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The day before a Lion Air Boeing 737 MAX 8 aircraft plunged into the Java Sea, killing all 189 aboard, an off-duty pilot riding in the flight deck jumpseat of the same aircraft played a pivotal role in averting a similar crash, Bloomberg reports. On the flight that landed safely, the third pilot helped disable a malfunctioning flight-control system using an available checklist and saved the plane from crashing,
Details: The pilot disabled the plane's Maneuvering Characteristics Augmentation System (MCAS) from forcing the aircraft's nose down toward the ground, according to sources familiar who spoke with Bloomberg. The report adds that according to the Indonesia safety committee report, the plane had "multiple failures on previous flights and hadn't been properly repaired." One of the failures, it is widely thought, was a malfunctioning angle of attack sensor that was feeding erroneous information to the software system.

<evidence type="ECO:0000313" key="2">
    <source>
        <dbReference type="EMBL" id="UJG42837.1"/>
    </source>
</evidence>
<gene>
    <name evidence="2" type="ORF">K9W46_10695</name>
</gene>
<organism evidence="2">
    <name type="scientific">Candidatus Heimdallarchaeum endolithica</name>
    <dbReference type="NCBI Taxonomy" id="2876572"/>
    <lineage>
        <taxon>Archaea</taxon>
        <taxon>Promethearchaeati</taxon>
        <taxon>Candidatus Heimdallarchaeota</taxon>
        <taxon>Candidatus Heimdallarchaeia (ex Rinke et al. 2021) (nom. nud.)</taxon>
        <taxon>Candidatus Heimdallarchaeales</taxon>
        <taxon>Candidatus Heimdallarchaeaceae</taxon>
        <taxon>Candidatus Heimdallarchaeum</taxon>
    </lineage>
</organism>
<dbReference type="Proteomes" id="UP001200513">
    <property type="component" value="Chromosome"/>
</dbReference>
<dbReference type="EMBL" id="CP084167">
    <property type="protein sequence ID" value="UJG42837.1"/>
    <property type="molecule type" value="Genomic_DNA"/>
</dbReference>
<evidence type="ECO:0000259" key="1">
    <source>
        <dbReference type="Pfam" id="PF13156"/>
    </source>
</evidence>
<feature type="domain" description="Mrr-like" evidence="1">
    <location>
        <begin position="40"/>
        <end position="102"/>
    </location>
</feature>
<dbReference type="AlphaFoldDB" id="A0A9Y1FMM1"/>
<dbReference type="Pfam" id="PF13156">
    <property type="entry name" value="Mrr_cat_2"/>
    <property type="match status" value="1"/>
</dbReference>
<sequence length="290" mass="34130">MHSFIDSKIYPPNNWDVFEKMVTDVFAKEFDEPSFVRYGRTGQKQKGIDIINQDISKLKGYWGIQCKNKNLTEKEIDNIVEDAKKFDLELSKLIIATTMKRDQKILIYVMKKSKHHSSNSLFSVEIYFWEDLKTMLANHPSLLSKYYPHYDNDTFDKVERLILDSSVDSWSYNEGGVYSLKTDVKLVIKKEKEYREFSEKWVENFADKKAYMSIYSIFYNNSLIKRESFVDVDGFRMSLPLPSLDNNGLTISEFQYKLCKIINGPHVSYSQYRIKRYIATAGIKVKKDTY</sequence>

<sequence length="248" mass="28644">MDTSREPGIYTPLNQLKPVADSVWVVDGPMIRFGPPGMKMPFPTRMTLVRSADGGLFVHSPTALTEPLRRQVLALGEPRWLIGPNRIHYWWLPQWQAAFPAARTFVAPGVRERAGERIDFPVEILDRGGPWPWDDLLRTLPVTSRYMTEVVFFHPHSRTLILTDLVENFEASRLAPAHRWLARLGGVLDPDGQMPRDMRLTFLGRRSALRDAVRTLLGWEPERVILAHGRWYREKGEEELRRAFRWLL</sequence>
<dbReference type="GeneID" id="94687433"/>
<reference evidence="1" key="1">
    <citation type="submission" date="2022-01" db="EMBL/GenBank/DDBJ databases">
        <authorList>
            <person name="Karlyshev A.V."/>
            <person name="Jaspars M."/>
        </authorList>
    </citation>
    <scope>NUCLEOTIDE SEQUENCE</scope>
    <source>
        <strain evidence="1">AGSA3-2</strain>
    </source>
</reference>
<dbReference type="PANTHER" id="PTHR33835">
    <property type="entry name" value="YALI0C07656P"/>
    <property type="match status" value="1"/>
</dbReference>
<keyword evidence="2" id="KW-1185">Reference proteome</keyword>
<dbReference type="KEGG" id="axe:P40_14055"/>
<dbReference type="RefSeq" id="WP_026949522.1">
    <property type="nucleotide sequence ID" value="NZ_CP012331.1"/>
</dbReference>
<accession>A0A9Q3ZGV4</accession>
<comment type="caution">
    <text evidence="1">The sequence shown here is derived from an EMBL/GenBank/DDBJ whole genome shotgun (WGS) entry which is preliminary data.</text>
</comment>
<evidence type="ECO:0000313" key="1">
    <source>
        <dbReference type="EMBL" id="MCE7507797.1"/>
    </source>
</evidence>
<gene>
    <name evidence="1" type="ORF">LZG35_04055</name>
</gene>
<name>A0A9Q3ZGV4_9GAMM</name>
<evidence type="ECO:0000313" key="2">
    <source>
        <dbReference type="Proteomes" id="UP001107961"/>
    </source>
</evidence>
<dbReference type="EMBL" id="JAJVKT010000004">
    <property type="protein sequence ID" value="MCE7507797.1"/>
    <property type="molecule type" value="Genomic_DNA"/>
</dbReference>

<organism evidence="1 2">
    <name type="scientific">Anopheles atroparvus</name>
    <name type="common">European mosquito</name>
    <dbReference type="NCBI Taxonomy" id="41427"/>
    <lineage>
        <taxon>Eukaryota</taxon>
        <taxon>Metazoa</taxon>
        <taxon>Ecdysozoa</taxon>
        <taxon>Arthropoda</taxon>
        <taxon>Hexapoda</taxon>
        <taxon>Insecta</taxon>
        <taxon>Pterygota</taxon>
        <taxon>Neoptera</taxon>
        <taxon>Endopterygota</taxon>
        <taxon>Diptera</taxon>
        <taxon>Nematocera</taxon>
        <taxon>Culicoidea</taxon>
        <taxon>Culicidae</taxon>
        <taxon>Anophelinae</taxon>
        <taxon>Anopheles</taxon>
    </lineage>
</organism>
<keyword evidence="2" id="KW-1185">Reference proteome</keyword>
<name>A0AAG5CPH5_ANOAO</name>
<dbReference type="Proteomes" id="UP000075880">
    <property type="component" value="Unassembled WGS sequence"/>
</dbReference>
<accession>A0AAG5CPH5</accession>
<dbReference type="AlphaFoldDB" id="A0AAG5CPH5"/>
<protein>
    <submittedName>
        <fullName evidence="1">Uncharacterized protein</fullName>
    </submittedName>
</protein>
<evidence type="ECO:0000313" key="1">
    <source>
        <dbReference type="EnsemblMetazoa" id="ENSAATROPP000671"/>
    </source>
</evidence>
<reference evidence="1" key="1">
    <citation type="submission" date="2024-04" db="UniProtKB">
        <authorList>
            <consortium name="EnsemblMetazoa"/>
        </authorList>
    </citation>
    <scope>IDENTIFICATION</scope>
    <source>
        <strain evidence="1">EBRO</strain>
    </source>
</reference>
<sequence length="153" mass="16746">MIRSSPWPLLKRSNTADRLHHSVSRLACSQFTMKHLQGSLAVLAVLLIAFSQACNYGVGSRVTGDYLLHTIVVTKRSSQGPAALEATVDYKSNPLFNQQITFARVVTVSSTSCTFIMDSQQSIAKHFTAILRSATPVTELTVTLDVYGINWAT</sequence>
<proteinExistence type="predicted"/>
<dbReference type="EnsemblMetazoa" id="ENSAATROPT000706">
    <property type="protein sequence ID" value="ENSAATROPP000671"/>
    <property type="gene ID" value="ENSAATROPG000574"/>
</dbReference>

Our thought bubble: Per Axios' Andrew Freedman: This story makes it more clear that Lion Air should not have flown the plane on the day of the crash without maintenance first, since a previous flight hit such a severe problem. It also shows that not all pilots in a flight deck would correctly diagnosed what the MCAS system was doing and how to shut it off. However, the presence of a third pilot in the flight deck is not unusual, as that routinely occurs when pilots are commuting and flights are full. However, it's extremely rare that an off duty pilot plays such a pivotal role in preventing an accident.